Janelle Jenstad is a Professor of English at the University of Victoria, Director of The Map of Early Modern London, and Director of Linked Early Modern Drama Online. With Jennifer Roberts-Smith and Mark Kaethler, she co-edited Shakespeare’s Language in Digital Media: Old Words, New Tools (Routledge). She has edited John Stow’s A Survey of London (1598 text) for MoEML and is currently editing The Merchant of Venice (with Stephen Wittek) and Heywood’s 2 If You Know Not Me You Know Nobody for DRE. Her articles have appeared in Digital Humanities Quarterly, Elizabethan Theatre, Early Modern Literary Studies, Shakespeare Bulletin, Renaissance and Reformation, and The Journal of Medieval and Early Modern Studies. She contributed chapters to Approaches to Teaching Othello (MLA); Teaching Early Modern Literature from the Archives (MLA); Institutional Culture in Early Modern England (Brill); Shakespeare, Language, and the Stage (Arden); Performing Maternity in Early Modern England (Ashgate); New Directions in the Geohumanities (Routledge); Early Modern Studies and the Digital Turn (Iter); Placing Names: Enriching and Integrating Gazetteers (Indiana); Making Things and Drawing Boundaries (Minnesota); Rethinking Shakespeare Source Study: Audiences, Authors, and Digital Technologies (Routledge); and Civic Performance: Pageantry and Entertainments in Early Modern London (Routledge). For more details, see

Navarra Houldin

Project manager 2022-present. Textual remediator 2021-present. Navarra Houldin (they/them) completed their BA in History and Spanish at the University of Victoria in 2022. During their degree, they worked as a teaching assistant with the University of Victoriaʼs Department of Hispanic and Italian Studies. Their primary research was on gender and sexuality in early modern Europe and Latin America.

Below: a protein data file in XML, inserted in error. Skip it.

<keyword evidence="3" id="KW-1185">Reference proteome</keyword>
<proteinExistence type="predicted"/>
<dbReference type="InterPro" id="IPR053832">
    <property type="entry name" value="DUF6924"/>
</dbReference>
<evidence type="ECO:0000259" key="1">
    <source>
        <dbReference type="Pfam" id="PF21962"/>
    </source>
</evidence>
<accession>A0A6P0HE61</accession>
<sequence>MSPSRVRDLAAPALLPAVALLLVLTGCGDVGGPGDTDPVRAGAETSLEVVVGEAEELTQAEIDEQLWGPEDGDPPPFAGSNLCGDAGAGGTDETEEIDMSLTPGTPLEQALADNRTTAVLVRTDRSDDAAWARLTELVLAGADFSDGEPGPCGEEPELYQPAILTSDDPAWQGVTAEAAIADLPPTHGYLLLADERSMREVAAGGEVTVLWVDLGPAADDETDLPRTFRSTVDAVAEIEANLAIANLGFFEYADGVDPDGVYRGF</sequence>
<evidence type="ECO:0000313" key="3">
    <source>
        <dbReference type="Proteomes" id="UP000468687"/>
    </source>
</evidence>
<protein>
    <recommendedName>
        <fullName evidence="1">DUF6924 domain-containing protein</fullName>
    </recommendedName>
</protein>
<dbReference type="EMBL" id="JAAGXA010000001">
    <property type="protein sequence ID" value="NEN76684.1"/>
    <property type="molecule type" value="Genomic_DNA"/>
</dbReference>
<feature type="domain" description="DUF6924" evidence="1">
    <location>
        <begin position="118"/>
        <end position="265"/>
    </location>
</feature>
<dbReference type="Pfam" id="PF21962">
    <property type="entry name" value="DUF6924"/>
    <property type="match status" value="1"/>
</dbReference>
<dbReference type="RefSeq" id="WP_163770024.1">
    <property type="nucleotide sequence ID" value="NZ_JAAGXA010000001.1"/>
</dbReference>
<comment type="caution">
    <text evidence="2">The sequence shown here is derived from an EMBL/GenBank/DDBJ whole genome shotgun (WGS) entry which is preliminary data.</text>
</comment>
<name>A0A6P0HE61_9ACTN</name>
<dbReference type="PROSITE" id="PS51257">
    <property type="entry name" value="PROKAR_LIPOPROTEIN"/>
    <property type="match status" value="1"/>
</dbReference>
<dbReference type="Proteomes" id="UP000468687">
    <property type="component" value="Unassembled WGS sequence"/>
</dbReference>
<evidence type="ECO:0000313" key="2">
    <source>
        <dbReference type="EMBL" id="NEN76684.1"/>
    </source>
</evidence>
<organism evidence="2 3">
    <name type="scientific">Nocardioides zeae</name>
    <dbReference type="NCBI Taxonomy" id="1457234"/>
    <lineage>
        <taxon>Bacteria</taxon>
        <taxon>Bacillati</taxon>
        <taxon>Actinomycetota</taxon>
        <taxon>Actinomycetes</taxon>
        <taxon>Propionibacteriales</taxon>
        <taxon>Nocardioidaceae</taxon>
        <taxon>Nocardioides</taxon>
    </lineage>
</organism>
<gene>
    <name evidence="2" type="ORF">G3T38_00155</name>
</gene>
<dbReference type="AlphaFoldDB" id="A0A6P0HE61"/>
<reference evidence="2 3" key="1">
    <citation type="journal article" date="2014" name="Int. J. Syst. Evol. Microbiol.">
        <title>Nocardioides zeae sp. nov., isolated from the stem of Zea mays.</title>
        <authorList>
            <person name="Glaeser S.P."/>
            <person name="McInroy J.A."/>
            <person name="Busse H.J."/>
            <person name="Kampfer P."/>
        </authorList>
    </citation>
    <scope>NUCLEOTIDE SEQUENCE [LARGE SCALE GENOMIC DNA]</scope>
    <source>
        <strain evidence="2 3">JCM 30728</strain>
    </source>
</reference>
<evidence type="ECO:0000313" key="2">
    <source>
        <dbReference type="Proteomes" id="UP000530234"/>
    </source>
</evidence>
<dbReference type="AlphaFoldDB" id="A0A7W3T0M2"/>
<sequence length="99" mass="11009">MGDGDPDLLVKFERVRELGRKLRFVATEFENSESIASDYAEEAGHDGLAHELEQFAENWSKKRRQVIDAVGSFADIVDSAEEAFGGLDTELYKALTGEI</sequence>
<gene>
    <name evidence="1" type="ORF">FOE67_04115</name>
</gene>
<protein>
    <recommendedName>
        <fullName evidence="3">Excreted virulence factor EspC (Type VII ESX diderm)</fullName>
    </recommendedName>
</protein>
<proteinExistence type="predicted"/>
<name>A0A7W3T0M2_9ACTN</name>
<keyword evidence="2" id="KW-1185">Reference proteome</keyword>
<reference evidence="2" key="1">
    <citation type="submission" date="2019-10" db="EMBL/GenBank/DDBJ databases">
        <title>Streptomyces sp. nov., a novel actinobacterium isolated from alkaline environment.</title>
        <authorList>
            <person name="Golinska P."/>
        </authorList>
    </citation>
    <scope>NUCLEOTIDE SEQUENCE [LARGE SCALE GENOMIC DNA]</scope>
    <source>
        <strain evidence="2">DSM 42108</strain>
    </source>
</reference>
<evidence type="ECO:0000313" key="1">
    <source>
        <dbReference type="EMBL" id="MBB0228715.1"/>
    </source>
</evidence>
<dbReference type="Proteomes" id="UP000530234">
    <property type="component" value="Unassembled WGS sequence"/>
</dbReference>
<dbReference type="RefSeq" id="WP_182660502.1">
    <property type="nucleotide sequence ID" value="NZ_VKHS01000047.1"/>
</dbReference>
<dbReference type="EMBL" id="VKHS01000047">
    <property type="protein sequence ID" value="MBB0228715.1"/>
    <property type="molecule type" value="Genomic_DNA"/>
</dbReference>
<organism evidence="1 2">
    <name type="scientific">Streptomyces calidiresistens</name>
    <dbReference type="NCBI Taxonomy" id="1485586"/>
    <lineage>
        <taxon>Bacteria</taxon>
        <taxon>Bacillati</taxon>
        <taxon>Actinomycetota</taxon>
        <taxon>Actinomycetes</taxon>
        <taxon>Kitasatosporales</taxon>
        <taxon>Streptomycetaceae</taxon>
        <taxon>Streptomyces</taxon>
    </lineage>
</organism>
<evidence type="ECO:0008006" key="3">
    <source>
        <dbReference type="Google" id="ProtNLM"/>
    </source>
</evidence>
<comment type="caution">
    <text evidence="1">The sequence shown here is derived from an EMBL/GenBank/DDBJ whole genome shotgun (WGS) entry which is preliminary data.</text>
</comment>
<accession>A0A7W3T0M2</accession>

Peter Cockett

Peter Cockett is an associate professor in the Theatre and Film Studies at McMaster University. He is the general editor (performance), and technical co-ordinating editor of Queen’s Men Editions. He was the stage director for the Shakespeare and the Queen’s Men project (SQM), directing King Leir, The Famous Victories of Henry V, and Friar Bacon and Friar Bungay (2006) and he is the performance editor for our editions of those plays. The process behind those productions is documented in depth on his website Performing the Queen’s Men. Also featured on this site are his PAR productions of Clyomon and Clamydes (2009) and Three Ladies of London (2014). For the PLS, the University of Toronto’s Medieval and Renaissance Players, he has directed the Digby Mary Magdalene (2003) and the double bill of George Peele’s The Old Wives Tale and the Chester Antichrist (2004). He also directed An Experiment in Elizabethan Comedy (2005) for the SQM project and Inside Out: The Persistence of Allegory (2008) in collaboration with Alan Dessen. Peter is a professional actor and director with numerous stage and screen credits. He can be contacted at



The LEMDO Team is based at the University of Victoria and normally comprises the project director, the lead developer, project manager, junior developers(s), remediators, encoders, and remediating editors.